Kohler Sells French Ceramic Sanitary Ware Factory
Kitchen And Bathroom Industry Mainstream Media Kitchen And Bathroom Information
According to “Le Monde France” news, French small and medium-sized enterprise valve fittings production company Kramer group on February 5 to the management of the United States Kohler issued a takeover offer for its French subsidiary Jacob Delafon. 112 employees of Kramer group, 2019 turnover of 30 million euros, 2020 growth of 5% to 10%.
Jacob Delafon was founded in 1889 by Emile Jacob and Maurice Delafon, the same age as the Eiffel Tower. 2015 Jacob Delafon had a high-profile entry into the Chinese market, claiming at the time to be the largest bathroom factory in France, with a production line covering all bathroom products and a market leading position in Europe, with a share of More than 70%.
In September 2020 Kohler announced that it would sell the French ceramics factory Jacob Delafon and the land, due to the company’s declining competitiveness in recent years, and on December 2, 2020 it launched a plan to guarantee the employment of its employees (PSE).
Under France’s “Law on the Revitalization of the Real Economy,” or “LoiFlorange,” companies with more than 1,000 employees and those affiliated with companies of that size (the vast majority of which are small and medium-sized enterprises) must find buyers for the plant before closing it. If, for no particular reason, a buyer is not found, they may face a fine of more than 20 times the minimum wage for each job lost, up to 2% of the company’s turnover.
At the same time, a new long-term “part-time unemployment” scheme and an adapted short-term “part-time unemployment” scheme were announced in France in 2020. Under this long-term “part-time unemployment” scheme, companies must negotiate and reach a collective agreement with the employees concerned before applying for the scheme, which is initiated within the framework of a collective agreement. Employees earning 4.5 times the minimum income will receive up to 70 percent of their after-tax wages, while companies will receive 80 to 85 percent of their compensation from the government for a period of six months, renewable three times for up to two years, but companies are not obligated to protect their employees’ jobs unless the contract includes an employment guarantee clause.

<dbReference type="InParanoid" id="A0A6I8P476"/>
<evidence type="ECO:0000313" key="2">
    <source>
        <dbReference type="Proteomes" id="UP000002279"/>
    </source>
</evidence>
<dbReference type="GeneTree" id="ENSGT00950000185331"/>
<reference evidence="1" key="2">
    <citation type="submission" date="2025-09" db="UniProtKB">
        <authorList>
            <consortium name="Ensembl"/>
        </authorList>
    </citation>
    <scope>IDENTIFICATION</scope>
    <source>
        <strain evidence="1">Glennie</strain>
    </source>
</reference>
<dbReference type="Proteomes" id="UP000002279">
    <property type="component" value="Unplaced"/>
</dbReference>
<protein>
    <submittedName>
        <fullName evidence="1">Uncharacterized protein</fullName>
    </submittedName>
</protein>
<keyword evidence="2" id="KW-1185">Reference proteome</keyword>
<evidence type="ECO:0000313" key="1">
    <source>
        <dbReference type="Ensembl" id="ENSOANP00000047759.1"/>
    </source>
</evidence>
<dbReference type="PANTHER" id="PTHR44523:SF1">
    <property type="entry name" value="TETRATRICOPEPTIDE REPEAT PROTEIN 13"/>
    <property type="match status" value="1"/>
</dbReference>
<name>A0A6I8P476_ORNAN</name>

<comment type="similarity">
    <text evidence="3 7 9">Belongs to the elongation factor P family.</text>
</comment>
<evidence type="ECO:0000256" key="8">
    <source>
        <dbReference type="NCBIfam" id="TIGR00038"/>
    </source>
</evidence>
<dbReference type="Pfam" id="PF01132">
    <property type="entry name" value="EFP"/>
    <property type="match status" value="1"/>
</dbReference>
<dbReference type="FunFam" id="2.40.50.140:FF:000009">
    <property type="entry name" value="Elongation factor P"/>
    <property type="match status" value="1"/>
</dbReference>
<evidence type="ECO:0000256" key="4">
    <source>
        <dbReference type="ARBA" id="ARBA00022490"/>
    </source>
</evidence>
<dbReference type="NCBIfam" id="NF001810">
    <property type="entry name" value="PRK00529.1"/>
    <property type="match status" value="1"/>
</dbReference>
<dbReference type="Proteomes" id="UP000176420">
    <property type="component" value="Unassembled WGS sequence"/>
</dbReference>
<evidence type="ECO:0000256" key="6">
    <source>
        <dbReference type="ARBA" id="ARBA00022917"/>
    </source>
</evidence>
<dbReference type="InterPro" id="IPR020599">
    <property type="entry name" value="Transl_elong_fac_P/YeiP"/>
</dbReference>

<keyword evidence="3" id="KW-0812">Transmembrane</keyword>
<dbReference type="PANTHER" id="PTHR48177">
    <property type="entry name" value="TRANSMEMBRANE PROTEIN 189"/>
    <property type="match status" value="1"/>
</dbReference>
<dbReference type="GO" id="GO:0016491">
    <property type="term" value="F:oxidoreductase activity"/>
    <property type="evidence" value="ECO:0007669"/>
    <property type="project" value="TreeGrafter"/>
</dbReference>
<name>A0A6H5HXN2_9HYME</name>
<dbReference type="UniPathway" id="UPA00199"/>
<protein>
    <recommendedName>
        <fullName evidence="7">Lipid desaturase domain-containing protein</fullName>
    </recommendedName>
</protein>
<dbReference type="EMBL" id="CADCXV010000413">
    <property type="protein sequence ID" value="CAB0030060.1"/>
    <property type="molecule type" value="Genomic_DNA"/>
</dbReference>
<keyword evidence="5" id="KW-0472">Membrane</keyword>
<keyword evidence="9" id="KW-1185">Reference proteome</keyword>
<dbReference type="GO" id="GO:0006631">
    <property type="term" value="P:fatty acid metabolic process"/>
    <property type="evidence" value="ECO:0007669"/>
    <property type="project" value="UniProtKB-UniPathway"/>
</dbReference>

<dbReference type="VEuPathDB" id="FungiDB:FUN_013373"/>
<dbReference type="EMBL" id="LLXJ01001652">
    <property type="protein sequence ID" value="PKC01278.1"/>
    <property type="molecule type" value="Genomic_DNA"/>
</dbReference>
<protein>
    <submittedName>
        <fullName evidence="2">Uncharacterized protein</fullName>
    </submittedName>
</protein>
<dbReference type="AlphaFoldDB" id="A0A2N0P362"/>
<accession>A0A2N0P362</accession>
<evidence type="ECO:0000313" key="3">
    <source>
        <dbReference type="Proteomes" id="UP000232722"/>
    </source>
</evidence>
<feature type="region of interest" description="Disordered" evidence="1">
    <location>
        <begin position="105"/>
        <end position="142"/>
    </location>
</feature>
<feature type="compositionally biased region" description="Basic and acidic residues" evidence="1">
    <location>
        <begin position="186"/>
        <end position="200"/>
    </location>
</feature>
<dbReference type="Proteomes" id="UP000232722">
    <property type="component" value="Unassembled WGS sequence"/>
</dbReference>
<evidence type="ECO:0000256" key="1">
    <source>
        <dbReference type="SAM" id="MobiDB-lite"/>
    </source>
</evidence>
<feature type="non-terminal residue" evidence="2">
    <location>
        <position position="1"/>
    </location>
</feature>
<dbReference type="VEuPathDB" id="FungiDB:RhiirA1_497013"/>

If a company applies for the new short-term “part-time unemployment” program, the beneficiary employee will receive 70% of the after-tax wage, 100% of the after-tax wage for employees earning only minimum income, up to 60% of the after-tax wage for employees earning four times the minimum monthly wage, and 60% of the compensation from the government. Companies benefit from the program for a period of three months, renewable once for a maximum of six months, during which time they must protect their employees from layoffs.
Therefore, PSE, if signed, will close the plant and dismiss 150 employees at the latest by the end of June 2021.
The acquisition candidate is reported to have said that there is currently no equivalent sanitary ceramics factory in France capable of producing satisfactory sanitary ceramic products.
If the takeover offer is completed, it is reported that 91 employees will be retained in their positions, and therefore can still work with Kohler by purchasing products for 12 to 24 months. In addition, according to the takeover candidate’s statement, “The hope is to be able to return to profitability within three years, otherwise the Jacob Delafon plant will change to a museum.” The potential buyer added that he is currently negotiating with a major distributor. The goal is to reach an annual production of 150,000 pieces.
However, according to French media reports, Kohler is not currently responding to the specifics of this acquisition, while sources have also expressed concern that Kohler would prefer to close the factory rather than negotiate.